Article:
BAR HARBOR, Maine — When the sun comes out, so do the people.
After weeks of rainy, cloudy and foggy weather, the sun finally came out for the Memorial Day weekend, and people — Mainers and tourists alike — flocked to popular vacation spots to enjoy the unfamiliar sight.
Although early numbers for the spring may be down because of the weather, Acadia National Park teemed with visitors during the weekend, according to Park Ranger Richard Rechholtz.
“There are a lot of people out enjoying the park,” Rechholtz said Monday. “And I was surprised how busy we were yesterday.”
The carriage trails, hiking trails and the campgrounds all were busy throughout the weekend, he said.
The same was true in the village of Bar Harbor. According to Nancy Tibbetts, the president of the Bar Harbor Chamber of Commerce, advance reservations were slow because of the weather, but with the promise of sunshine, people made the last-minute decision to come to the island.
“I think this was a typical Memorial Day weekend,” Tibbetts said Monday afternoon. “It was a good weekend. The weather got them here. I was just downtown, and they’re still here today.”
The weekend got off to a good start with a visit on Friday from one of the many cruise ships that will visit the island this summer.
“We were busy,” she said. “It’s always good to have [the cruise ships] back,” she said. “It helps the restaurants and our other members.”
The weather is the controlling factor for the summer, but Tibbetts said that hotel reservations in the area appear to be even with last year, and maybe even up a little. That bodes well for the rest of the season, she said.
“We’re looking forward to a good summer,” she said.
The region may get a bump in interest thanks to Boston Magazine, which, in its June issue, touts Bar Harbor as a top getaway destination for Bostonians to “get out of town for a little R&R.”
“Bar Harbor is five hours north of Boston, but it’s more than worth the drive,” the magazine noted, “mostly because there’s an activity [or lack of activity] to suit every mood.”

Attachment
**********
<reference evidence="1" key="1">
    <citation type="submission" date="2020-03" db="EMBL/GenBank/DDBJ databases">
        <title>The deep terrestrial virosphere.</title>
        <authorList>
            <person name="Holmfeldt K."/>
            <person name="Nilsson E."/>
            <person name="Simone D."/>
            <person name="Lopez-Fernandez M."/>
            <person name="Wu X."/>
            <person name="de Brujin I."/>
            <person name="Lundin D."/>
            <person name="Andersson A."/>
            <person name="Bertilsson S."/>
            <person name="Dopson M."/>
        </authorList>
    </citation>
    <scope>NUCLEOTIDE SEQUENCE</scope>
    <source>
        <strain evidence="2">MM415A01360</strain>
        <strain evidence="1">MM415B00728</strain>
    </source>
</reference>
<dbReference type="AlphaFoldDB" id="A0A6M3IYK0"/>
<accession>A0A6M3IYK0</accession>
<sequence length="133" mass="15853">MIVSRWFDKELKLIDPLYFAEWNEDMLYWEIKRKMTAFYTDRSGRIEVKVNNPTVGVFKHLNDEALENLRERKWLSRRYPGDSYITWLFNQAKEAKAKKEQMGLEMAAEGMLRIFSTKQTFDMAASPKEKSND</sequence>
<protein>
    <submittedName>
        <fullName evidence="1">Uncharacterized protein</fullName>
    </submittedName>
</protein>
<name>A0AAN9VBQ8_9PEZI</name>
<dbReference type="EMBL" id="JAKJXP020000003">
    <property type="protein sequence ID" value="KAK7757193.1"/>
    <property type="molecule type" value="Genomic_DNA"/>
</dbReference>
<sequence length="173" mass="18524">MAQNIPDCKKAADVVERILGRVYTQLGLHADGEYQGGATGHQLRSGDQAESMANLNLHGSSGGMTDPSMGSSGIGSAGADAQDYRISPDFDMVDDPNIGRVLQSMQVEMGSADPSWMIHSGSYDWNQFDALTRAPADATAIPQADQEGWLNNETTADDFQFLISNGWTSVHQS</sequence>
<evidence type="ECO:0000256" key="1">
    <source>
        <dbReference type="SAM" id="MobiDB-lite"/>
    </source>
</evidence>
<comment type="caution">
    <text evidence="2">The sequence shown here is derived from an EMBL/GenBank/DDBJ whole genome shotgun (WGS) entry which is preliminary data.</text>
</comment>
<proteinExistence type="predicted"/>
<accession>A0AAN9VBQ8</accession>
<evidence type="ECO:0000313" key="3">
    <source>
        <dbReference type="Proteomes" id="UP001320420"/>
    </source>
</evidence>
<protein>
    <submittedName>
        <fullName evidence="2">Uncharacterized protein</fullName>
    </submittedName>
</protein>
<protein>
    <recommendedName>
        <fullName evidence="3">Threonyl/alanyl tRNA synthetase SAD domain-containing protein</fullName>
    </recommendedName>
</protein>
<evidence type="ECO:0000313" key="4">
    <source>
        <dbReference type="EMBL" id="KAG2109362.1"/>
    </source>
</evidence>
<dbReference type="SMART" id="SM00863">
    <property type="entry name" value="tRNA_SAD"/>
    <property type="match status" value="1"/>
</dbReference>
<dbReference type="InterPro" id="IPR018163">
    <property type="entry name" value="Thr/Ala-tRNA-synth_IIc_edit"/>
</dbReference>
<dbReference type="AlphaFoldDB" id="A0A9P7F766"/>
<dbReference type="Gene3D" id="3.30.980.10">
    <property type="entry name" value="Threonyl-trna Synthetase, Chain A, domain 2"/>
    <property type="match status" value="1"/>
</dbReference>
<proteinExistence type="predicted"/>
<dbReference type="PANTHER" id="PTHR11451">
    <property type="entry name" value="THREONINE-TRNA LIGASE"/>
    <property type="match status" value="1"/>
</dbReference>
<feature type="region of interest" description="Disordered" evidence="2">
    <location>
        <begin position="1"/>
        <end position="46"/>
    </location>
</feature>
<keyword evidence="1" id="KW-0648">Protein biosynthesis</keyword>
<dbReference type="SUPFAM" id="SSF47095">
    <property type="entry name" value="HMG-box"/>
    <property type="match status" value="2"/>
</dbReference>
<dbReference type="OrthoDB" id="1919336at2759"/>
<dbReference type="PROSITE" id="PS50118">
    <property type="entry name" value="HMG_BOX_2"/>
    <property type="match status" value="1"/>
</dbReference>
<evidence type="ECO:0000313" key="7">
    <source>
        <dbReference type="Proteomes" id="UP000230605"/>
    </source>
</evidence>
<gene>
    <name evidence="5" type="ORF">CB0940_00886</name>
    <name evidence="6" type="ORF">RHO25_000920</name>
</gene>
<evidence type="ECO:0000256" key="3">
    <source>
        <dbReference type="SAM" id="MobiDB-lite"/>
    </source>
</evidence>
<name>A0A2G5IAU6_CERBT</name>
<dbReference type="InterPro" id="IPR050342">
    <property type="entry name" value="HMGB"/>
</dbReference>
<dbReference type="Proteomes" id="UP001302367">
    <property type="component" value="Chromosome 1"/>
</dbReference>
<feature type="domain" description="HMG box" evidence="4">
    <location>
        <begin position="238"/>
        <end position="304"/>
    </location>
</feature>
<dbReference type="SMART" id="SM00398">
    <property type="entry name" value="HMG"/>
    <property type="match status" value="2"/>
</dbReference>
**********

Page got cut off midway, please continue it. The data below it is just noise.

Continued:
The magazine reaches more than 500,000 readers monthly, and though Tibbetts said she has not heard any visitors mention the article yet, that kind of publicity is sure to attract some attention to the area.
At Fort Knox State Historic Site, traffic picked up on Monday after a slower-than-average start to the weekend, according to Manager Mike Wilusz.
“The observation tower is a big draw for us now,” Wilusz said. “If it’s foggy we’re down. But on a cloudy day, the view is still pretty good, and people come in.”
The fort fired up the its large brick oven on Saturday and Sunday, baking bread and other things the way it was done more than 100 years ago. That kept a steady, but lower than normal, flow of visitors coming to park.
Weather will be the key to the season, Wilusz said.
“It’s funny,’’ he said. “Sometimes when we start slow, we end up strong.”
Other state parks also reported a similar holiday weekend, with Monday — and its abundant sunshine — seeing the heaviest traffic.
“We had a fairly busy day today,’’ Corie Dimmitt, the manager at the Swan Lake State Park in Swanville, said Monday. “We sold a lot of season passes. People wanted to get started on their passport books.”
Last year, the Bureau of Parks and Lands began the passport program through which it provides passports to park visitors that they can have stamped with a distinctive stamp at the participating parks around the state.
Monday was the busiest day, Dimmitt said.
“We had the weather,” she said.
Camping was strong at Lake St. George State Park in Liberty, with all of the 38 camp sites full. But day traffic was off until Monday. The story was the same at Cobscook Bay State Park in Washington County, where visitation was lower than usual until Monday, when picnickers and hikers turned out in larger numbers.
The Maine Turnpike Authority reported that close to 60,000 vehicles passed through the York toll booths between noon Friday and 4 p.m. Saturday. At the Kittery Visitor Center, Assistant Manager Martha Rothwell reported that the number of visitors requesting information was down slightly from last year. On Saturday, normally the busiest day of the Memorial Day weekend at the center, the staff responded to 2,290 information requests, down from 2,700 requests last year. Rothwell noted that the weather likely was a factor.
“Last year, the weather was more predictably fair than it has been this year with the fog and the drizzle,” she said.
Although the numbers were down, the visitors that were coming into Maine were looking forward to their stay in the state.
“The people I’ve talked to have been very enthusiastic about visiting Maine,” Rothwell said. “They’re very excited about being here.”